Sometimes, a creative employer will defend an apparently racist decision by claiming they did not discriminate against all minorities. We see an attempt at such a defense in Diaz, Et Al v. Kraft Foods Global, Inc., No. 10-3073 (9th Cir. 8/8/11). Two employees alleged they were victims of anti-Hispanic discrimination when they were passed over for promotion. A third employee claimed discrimination because he was never promoted to a higher wage level.
The three Hispanic employees claimed a white supervisor, Peter Michalac, consistently assigned disfavored tasks to them, scrubbing parking lots, cleaning sewers, as often as possible during the cold winter months. The three employees testified that Mr. Michalac referred to one of them as a "gold digger" when he sought a raise. He once said he got his job because he was white. He once yelled, "I’m white and I’m right." A fourth Hispanic employee testified that on numerous occasions, Mr. Michalac said Hipanics were "dummies" and "stupid." He said he did not like Spanish people.
The employer defended on the basis that Mr. Michalac did not assign all disfavored jobs to all Hispanics. That is, he did not assign these odious tasks to another Hispanic employee, Raul Fernandez. So, argued the employer, Mr. Michalac was not biased against all Hispanics or these three plaintiffs in particular.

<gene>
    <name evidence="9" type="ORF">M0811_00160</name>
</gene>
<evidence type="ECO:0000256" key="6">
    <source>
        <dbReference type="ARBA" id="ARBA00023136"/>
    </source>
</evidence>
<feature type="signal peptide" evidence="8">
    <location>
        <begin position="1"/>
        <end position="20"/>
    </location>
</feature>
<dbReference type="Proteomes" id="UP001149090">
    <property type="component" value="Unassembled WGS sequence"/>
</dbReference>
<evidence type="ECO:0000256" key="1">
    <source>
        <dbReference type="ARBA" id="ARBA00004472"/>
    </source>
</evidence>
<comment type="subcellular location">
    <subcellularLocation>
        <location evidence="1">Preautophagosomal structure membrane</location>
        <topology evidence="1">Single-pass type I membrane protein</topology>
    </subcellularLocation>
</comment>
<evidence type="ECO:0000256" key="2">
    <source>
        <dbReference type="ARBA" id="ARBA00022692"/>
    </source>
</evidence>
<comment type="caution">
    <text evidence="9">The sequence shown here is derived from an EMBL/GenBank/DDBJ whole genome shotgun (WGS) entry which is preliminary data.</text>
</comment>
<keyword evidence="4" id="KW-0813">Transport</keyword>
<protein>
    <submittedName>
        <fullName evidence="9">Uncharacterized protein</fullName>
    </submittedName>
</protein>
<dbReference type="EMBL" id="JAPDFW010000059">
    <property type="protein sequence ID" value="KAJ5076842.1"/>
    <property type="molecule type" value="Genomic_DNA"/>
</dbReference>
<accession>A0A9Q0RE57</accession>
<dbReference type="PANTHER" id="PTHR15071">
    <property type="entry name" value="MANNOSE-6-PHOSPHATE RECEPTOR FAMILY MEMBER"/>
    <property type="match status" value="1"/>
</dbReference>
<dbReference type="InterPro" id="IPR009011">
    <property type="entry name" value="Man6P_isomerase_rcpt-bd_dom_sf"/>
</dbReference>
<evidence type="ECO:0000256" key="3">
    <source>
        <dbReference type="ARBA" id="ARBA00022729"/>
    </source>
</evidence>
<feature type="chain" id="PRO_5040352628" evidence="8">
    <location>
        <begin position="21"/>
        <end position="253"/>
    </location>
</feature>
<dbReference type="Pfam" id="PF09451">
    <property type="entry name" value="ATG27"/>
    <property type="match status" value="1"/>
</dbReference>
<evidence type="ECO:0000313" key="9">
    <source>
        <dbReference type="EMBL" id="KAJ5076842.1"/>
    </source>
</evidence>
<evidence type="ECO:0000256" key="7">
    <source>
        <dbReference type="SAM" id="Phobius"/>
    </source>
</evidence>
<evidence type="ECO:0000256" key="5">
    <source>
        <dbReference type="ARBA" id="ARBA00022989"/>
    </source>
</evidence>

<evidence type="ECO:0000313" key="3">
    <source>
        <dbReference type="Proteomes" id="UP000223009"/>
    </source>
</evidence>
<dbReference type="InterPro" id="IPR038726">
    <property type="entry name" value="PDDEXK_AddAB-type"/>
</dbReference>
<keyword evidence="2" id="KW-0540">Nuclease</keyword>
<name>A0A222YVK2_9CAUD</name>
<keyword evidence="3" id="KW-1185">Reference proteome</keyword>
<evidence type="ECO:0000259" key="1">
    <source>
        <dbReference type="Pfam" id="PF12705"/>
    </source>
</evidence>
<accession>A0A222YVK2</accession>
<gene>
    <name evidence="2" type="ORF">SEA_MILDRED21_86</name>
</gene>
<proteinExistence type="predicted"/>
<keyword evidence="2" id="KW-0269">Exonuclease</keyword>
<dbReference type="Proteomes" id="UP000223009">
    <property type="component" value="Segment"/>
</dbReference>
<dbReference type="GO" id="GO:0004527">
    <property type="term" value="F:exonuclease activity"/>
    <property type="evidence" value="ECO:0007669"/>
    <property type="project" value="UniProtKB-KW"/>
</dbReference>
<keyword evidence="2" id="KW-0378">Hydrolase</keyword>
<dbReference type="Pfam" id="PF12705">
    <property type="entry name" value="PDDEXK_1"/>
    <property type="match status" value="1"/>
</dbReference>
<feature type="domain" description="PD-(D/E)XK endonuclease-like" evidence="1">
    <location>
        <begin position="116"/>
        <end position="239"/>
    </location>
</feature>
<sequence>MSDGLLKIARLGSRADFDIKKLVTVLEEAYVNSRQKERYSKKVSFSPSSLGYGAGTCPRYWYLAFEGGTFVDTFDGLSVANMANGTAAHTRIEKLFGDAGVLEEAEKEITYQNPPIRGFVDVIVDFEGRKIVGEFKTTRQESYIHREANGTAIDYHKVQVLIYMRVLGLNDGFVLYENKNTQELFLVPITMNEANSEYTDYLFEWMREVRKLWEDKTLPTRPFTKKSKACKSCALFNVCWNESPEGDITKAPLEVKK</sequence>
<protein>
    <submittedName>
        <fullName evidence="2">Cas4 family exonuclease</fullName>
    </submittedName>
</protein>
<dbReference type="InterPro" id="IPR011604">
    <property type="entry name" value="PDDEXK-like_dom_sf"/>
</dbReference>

The court of appeals rejected this reasoning. The court explained that if this line of reasoning worked, then every female victim of sex harassment would have to prove that the offending male harasser harassed all women. The court found that discrimination against one Hispanic violates Title VII even if the employer does not discriminate against another Hispanic employee. The statute applies to individuals, not necessarily to groups of minorities. There is no token exception to Title VII, said the Court.
The appellate court pointed out that the lower court appears to have incorrectly applied similarly situated analysis to a situation that did not involve similarly situated employees. The three Hispanic employees were not comparing themselves to non-Hispanic employees. They were presenting direct evidence of discrimination.
Yes, observations of tone, gestures, inflections, as well as the actual words of the transgressor do make a difference. See the decision here.